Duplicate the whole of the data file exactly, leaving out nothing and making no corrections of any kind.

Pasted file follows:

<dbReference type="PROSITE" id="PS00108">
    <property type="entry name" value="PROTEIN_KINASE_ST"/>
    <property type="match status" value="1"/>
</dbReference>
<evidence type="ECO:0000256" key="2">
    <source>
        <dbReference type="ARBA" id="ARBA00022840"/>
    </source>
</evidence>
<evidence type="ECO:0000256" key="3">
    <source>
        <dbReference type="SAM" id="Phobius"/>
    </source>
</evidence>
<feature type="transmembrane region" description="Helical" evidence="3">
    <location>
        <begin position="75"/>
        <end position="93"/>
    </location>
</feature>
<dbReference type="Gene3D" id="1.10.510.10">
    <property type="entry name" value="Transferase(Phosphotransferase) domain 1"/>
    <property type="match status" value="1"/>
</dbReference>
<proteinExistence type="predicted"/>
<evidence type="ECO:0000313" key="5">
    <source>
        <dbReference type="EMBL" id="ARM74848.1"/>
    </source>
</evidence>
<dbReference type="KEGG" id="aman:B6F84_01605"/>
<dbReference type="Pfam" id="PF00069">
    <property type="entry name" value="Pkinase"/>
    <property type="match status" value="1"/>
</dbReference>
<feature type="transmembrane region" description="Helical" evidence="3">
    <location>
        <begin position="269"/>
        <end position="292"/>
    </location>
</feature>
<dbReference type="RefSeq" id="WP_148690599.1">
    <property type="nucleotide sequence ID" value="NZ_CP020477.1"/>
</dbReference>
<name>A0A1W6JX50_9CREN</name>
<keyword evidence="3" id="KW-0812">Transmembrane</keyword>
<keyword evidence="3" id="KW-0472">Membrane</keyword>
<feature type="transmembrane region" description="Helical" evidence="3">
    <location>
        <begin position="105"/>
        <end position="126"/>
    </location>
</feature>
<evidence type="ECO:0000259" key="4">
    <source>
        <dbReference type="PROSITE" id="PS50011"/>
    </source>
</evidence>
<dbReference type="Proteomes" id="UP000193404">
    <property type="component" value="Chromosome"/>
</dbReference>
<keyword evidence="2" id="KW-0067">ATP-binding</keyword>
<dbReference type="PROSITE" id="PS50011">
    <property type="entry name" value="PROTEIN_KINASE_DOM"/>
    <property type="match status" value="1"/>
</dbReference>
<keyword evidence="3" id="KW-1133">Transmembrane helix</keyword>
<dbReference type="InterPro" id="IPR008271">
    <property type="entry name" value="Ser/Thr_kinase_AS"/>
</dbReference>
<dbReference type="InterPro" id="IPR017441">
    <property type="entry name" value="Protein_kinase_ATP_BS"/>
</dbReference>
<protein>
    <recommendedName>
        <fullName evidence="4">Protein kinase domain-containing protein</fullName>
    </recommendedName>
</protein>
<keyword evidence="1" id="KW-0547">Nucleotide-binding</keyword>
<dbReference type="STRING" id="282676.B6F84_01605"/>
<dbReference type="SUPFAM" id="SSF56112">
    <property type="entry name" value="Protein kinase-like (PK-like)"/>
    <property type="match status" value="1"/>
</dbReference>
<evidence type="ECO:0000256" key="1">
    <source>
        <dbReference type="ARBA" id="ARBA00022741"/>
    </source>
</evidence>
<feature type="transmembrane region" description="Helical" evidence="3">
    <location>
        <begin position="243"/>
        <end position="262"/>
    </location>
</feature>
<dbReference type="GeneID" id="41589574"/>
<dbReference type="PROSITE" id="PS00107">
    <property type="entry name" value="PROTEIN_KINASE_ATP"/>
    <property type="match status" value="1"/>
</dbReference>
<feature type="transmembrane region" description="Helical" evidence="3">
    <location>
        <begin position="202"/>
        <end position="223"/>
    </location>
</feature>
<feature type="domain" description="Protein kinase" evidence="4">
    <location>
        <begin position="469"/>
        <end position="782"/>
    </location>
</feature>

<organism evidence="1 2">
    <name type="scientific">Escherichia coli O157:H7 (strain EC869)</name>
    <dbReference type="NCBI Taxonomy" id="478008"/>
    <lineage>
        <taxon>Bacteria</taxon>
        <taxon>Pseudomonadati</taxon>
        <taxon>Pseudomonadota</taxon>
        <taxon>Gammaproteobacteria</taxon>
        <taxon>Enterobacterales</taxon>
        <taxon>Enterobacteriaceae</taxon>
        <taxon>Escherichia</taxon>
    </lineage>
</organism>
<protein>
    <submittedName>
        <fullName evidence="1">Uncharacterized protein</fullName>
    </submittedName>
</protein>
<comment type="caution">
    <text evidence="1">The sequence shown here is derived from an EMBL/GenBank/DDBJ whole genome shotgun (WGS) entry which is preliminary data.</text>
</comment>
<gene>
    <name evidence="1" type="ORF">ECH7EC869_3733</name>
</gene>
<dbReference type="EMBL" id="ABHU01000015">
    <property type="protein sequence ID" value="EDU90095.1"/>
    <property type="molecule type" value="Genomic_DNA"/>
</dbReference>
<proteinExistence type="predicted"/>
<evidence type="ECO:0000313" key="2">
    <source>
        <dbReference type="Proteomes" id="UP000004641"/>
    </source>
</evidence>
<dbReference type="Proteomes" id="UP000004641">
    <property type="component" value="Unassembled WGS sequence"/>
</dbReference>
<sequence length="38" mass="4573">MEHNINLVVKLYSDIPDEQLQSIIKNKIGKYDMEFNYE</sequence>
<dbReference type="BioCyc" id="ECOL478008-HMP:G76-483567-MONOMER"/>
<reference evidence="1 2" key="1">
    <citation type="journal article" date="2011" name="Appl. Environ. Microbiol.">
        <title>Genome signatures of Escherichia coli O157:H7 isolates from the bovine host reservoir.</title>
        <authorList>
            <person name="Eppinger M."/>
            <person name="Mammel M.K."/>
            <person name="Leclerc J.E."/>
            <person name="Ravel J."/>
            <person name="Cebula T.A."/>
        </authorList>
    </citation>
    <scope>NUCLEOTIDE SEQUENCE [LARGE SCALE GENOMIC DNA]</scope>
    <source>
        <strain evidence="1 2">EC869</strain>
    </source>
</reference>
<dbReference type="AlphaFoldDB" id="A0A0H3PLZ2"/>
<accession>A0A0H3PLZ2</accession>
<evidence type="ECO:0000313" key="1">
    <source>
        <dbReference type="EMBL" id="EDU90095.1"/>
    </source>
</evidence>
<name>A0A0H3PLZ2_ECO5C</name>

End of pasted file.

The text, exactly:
<dbReference type="PROSITE" id="PS00108">
    <property type="entry name" value="PROTEIN_KINASE_ST"/>
    <property type="match status" value="1"/>
</dbReference>
<evidence type="ECO:0000256" key="2">
    <source>
        <dbReference type="ARBA" id="ARBA00022840"/>
    </source>
</evidence>
<evidence type="ECO:0000256" key="3">
    <source>
        <dbReference type="SAM" id="Phobius"/>
    </source>
</evidence>
<feature type="transmembrane region" description="Helical" evidence="3">
    <location>
        <begin position="75"/>
        <end position="93"/>
    </location>
</feature>
<dbReference type="Gene3D" id="1.10.510.10">
    <property type="entry name" value="Transferase(Phosphotransferase) domain 1"/>
    <property type="match status" value="1"/>
</dbReference>
<proteinExistence type="predicted"/>
<evidence type="ECO:0000313" key="5">
    <source>
        <dbReference type="EMBL" id="ARM74848.1"/>
    </source>
</evidence>
<dbReference type="KEGG" id="aman:B6F84_01605"/>
<dbReference type="Pfam" id="PF00069">
    <property type="entry name" value="Pkinase"/>
    <property type="match status" value="1"/>
</dbReference>
<feature type="transmembrane region" description="Helical" evidence="3">
    <location>
        <begin position="269"/>
        <end position="292"/>
    </location>
</feature>
<dbReference type="RefSeq" id="WP_148690599.1">
    <property type="nucleotide sequence ID" value="NZ_CP020477.1"/>
</dbReference>
<name>A0A1W6JX50_9CREN</name>
<keyword evidence="3" id="KW-0812">Transmembrane</keyword>
<keyword evidence="3" id="KW-0472">Membrane</keyword>
<feature type="transmembrane region" description="Helical" evidence="3">
    <location>
        <begin position="105"/>
        <end position="126"/>
    </location>
</feature>
<evidence type="ECO:0000259" key="4">
    <source>
        <dbReference type="PROSITE" id="PS50011"/>
    </source>
</evidence>
<dbReference type="Proteomes" id="UP000193404">
    <property type="component" value="Chromosome"/>
</dbReference>
<keyword evidence="2" id="KW-0067">ATP-binding</keyword>
<dbReference type="PROSITE" id="PS50011">
    <property type="entry name" value="PROTEIN_KINASE_DOM"/>
    <property type="match status" value="1"/>
</dbReference>
<keyword evidence="3" id="KW-1133">Transmembrane helix</keyword>
<dbReference type="InterPro" id="IPR008271">
    <property type="entry name" value="Ser/Thr_kinase_AS"/>
</dbReference>
<dbReference type="InterPro" id="IPR017441">
    <property type="entry name" value="Protein_kinase_ATP_BS"/>
</dbReference>
<protein>
    <recommendedName>
        <fullName evidence="4">Protein kinase domain-containing protein</fullName>
    </recommendedName>
</protein>
<keyword evidence="1" id="KW-0547">Nucleotide-binding</keyword>
<dbReference type="STRING" id="282676.B6F84_01605"/>
<dbReference type="SUPFAM" id="SSF56112">
    <property type="entry name" value="Protein kinase-like (PK-like)"/>
    <property type="match status" value="1"/>
</dbReference>
<evidence type="ECO:0000256" key="1">
    <source>
        <dbReference type="ARBA" id="ARBA00022741"/>
    </source>
</evidence>
<feature type="transmembrane region" description="Helical" evidence="3">
    <location>
        <begin position="243"/>
        <end position="262"/>
    </location>
</feature>
<dbReference type="GeneID" id="41589574"/>
<dbReference type="PROSITE" id="PS00107">
    <property type="entry name" value="PROTEIN_KINASE_ATP"/>
    <property type="match status" value="1"/>
</dbReference>
<feature type="transmembrane region" description="Helical" evidence="3">
    <location>
        <begin position="202"/>
        <end position="223"/>
    </location>
</feature>
<feature type="domain" description="Protein kinase" evidence="4">
    <location>
        <begin position="469"/>
        <end position="782"/>
    </location>
</feature>

<organism evidence="1 2">
    <name type="scientific">Escherichia coli O157:H7 (strain EC869)</name>
    <dbReference type="NCBI Taxonomy" id="478008"/>
    <lineage>
        <taxon>Bacteria</taxon>
        <taxon>Pseudomonadati</taxon>
        <taxon>Pseudomonadota</taxon>
        <taxon>Gammaproteobacteria</taxon>
        <taxon>Enterobacterales</taxon>
        <taxon>Enterobacteriaceae</taxon>
        <taxon>Escherichia</taxon>
    </lineage>
</organism>
<protein>
    <submittedName>
        <fullName evidence="1">Uncharacterized protein</fullName>
    </submittedName>
</protein>
<comment type="caution">
    <text evidence="1">The sequence shown here is derived from an EMBL/GenBank/DDBJ whole genome shotgun (WGS) entry which is preliminary data.</text>
</comment>
<gene>
    <name evidence="1" type="ORF">ECH7EC869_3733</name>
</gene>
<dbReference type="EMBL" id="ABHU01000015">
    <property type="protein sequence ID" value="EDU90095.1"/>
    <property type="molecule type" value="Genomic_DNA"/>
</dbReference>
<proteinExistence type="predicted"/>
<evidence type="ECO:0000313" key="2">
    <source>
        <dbReference type="Proteomes" id="UP000004641"/>
    </source>
</evidence>
<dbReference type="Proteomes" id="UP000004641">
    <property type="component" value="Unassembled WGS sequence"/>
</dbReference>
<sequence length="38" mass="4573">MEHNINLVVKLYSDIPDEQLQSIIKNKIGKYDMEFNYE</sequence>
<dbReference type="BioCyc" id="ECOL478008-HMP:G76-483567-MONOMER"/>
<reference evidence="1 2" key="1">
    <citation type="journal article" date="2011" name="Appl. Environ. Microbiol.">
        <title>Genome signatures of Escherichia coli O157:H7 isolates from the bovine host reservoir.</title>
        <authorList>
            <person name="Eppinger M."/>
            <person name="Mammel M.K."/>
            <person name="Leclerc J.E."/>
            <person name="Ravel J."/>
            <person name="Cebula T.A."/>
        </authorList>
    </citation>
    <scope>NUCLEOTIDE SEQUENCE [LARGE SCALE GENOMIC DNA]</scope>
    <source>
        <strain evidence="1 2">EC869</strain>
    </source>
</reference>
<dbReference type="AlphaFoldDB" id="A0A0H3PLZ2"/>
<accession>A0A0H3PLZ2</accession>
<evidence type="ECO:0000313" key="1">
    <source>
        <dbReference type="EMBL" id="EDU90095.1"/>
    </source>
</evidence>
<name>A0A0H3PLZ2_ECO5C</name>